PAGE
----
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May 15, 2015

School of Accountancy Hosts SAS Camp

Doctoral students can get a head start on research software by attending this year’s SAS Camp, August 18-21. The SAS training program focuses on the Statistical Analysis System (SAS) software to assist students as they improve their research and data collection skills. Director of the Ph.D. Program and Delmar Lienemann Sr. Chair of Accounting, Dr. Thomas Omer has brought this training program to the college.

“In the past, students would have to struggle through the first year to understand the SAS software as they were researching and writing papers. This camp provides a way for students to understand and know how to use the program before the research projects begin,” Omer said.

The SAS Camp provides the opportunity for students to learn at no cost. Third year doctoral student Tiffany Westfall, who is from Vincennes, Indiana, expressed her appreciation for last year's data camp as it was not available during her first year in the Ph.D. program.

“The SAS Camp was offered at an optimal time to enable both students and faculty to efficiently embark on research projects from day one,” she said.

The SAS Camp not only teaches doctoral students research and data collection skills, but it also establishes a culture of success. Instructors encourage students to ask questions and seek help from a mentor. By creating this culture early on, Ph.D. students can improve their efficiency with research and effectively work with faculty members.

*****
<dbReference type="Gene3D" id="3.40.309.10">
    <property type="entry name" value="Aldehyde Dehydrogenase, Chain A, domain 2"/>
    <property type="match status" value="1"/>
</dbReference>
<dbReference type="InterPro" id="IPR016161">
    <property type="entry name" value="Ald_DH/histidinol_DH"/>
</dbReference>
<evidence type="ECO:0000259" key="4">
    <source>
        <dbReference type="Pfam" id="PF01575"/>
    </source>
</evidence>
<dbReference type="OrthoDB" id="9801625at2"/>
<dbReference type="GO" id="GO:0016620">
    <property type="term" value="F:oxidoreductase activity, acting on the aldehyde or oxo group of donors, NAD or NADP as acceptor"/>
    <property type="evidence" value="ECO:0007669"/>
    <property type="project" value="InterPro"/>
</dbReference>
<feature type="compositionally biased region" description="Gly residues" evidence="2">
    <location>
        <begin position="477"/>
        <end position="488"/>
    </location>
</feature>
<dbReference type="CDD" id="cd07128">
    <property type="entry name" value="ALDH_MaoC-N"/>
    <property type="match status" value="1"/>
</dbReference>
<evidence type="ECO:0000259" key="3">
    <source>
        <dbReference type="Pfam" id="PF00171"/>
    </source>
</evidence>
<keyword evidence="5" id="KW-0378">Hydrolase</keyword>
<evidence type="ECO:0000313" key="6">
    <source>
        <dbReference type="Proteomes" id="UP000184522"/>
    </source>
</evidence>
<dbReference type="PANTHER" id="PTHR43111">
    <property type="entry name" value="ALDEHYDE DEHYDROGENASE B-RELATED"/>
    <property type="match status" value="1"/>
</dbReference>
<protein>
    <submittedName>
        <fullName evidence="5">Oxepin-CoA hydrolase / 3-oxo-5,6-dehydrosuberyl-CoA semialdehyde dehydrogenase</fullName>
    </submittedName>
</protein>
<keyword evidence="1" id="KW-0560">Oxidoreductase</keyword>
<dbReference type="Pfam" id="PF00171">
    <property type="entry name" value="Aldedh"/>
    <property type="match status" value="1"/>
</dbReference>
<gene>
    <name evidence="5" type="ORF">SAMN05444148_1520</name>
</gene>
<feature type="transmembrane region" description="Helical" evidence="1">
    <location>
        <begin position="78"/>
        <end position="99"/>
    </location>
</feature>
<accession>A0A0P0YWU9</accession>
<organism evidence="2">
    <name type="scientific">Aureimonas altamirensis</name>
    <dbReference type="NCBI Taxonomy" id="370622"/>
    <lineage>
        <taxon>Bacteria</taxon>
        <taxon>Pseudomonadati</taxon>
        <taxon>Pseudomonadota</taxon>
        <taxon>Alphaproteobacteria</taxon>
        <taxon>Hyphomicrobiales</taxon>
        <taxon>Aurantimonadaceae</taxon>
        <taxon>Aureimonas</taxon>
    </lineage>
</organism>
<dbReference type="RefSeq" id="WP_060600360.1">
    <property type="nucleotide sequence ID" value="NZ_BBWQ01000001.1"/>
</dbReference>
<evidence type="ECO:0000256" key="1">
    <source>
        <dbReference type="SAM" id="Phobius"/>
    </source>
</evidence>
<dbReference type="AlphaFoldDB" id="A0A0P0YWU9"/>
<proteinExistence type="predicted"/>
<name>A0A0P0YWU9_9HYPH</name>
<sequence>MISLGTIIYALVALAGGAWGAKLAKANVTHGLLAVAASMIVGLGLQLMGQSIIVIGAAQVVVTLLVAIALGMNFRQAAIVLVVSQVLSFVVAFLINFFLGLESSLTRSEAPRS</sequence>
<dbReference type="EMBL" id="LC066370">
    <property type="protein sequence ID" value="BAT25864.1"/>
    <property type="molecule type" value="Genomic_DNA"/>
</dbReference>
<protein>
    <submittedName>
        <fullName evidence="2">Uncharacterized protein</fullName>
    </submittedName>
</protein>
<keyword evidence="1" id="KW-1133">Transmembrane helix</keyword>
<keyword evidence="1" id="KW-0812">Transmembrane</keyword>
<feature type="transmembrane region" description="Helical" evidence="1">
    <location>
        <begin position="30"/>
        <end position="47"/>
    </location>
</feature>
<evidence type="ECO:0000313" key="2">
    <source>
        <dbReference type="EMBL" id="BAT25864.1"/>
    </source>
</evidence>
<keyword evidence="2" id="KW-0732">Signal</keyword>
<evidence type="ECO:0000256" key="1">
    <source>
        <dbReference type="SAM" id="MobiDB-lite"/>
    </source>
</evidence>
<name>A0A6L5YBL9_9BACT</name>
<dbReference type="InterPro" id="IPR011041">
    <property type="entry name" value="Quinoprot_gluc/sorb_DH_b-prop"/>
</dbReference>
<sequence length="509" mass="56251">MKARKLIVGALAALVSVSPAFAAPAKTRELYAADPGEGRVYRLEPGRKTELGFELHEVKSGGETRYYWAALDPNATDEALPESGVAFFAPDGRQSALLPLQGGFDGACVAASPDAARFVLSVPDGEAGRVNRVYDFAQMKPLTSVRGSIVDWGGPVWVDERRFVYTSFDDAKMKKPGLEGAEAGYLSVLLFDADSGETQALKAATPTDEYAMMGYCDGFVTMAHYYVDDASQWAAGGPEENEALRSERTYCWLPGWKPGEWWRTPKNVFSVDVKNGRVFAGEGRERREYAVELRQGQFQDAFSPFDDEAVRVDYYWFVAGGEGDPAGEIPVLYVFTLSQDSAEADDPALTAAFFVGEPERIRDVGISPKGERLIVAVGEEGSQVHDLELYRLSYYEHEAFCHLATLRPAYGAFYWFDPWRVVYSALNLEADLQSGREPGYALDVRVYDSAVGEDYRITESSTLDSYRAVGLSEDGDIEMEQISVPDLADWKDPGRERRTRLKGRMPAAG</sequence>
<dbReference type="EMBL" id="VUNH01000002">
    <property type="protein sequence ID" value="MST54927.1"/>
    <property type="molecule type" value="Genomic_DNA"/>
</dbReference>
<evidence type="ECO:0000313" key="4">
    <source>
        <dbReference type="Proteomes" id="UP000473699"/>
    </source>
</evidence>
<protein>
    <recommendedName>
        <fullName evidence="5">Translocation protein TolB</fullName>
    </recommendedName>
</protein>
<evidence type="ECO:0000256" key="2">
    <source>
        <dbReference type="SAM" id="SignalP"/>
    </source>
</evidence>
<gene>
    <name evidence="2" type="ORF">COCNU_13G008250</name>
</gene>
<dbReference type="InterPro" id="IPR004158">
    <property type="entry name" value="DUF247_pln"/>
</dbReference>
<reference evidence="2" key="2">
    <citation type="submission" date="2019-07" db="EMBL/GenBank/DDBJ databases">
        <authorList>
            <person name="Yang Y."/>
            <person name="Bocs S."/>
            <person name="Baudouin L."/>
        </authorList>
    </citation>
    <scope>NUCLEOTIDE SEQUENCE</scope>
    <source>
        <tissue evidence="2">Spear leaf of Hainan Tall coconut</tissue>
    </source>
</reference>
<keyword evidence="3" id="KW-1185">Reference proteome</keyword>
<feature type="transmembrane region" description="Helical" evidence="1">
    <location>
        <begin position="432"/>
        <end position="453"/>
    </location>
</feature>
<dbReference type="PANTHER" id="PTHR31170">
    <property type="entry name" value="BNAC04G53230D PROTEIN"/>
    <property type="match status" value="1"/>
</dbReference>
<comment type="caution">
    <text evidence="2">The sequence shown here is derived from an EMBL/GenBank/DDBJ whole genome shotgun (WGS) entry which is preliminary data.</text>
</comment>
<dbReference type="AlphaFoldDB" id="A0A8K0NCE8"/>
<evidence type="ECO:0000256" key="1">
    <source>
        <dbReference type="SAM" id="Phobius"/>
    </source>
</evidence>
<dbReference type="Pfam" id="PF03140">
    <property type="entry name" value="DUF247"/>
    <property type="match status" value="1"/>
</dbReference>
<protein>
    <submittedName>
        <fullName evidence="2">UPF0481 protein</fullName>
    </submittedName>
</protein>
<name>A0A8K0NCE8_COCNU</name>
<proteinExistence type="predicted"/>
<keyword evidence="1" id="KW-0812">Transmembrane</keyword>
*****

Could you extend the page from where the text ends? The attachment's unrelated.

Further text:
“This camp emphasizes coordination and cooperation. Your best resource is the person in the next office. We don’t want students spending weeks on one problem,” Omer said.

By understanding the SAS software early, students may complete more papers that have the potential for publication. This academic advantage can create an outstanding résumé for students and help place them in a Big Ten faculty position.

“Today, Ph.D. students need a dissertation, data collection experience and a pipeline of completed papers that could be published,” he explained. “These are the expectations that big research schools have when hiring new faculty, which makes understanding the research software early on, that much more important.”

By offering events like the SAS Camp, the productive research habits of the school’s faculty are instilled in students. Emphasizing the value and culture of productive research is just one example of how the School of Accountancy earned its position as fifth in the world in most productive faculty in archival tax research.

“The SAS camp is designed to improve students’ productivity while in the Ph.D. program and improve their chances of being a real competitor in the job market when they are finished,” Omer said.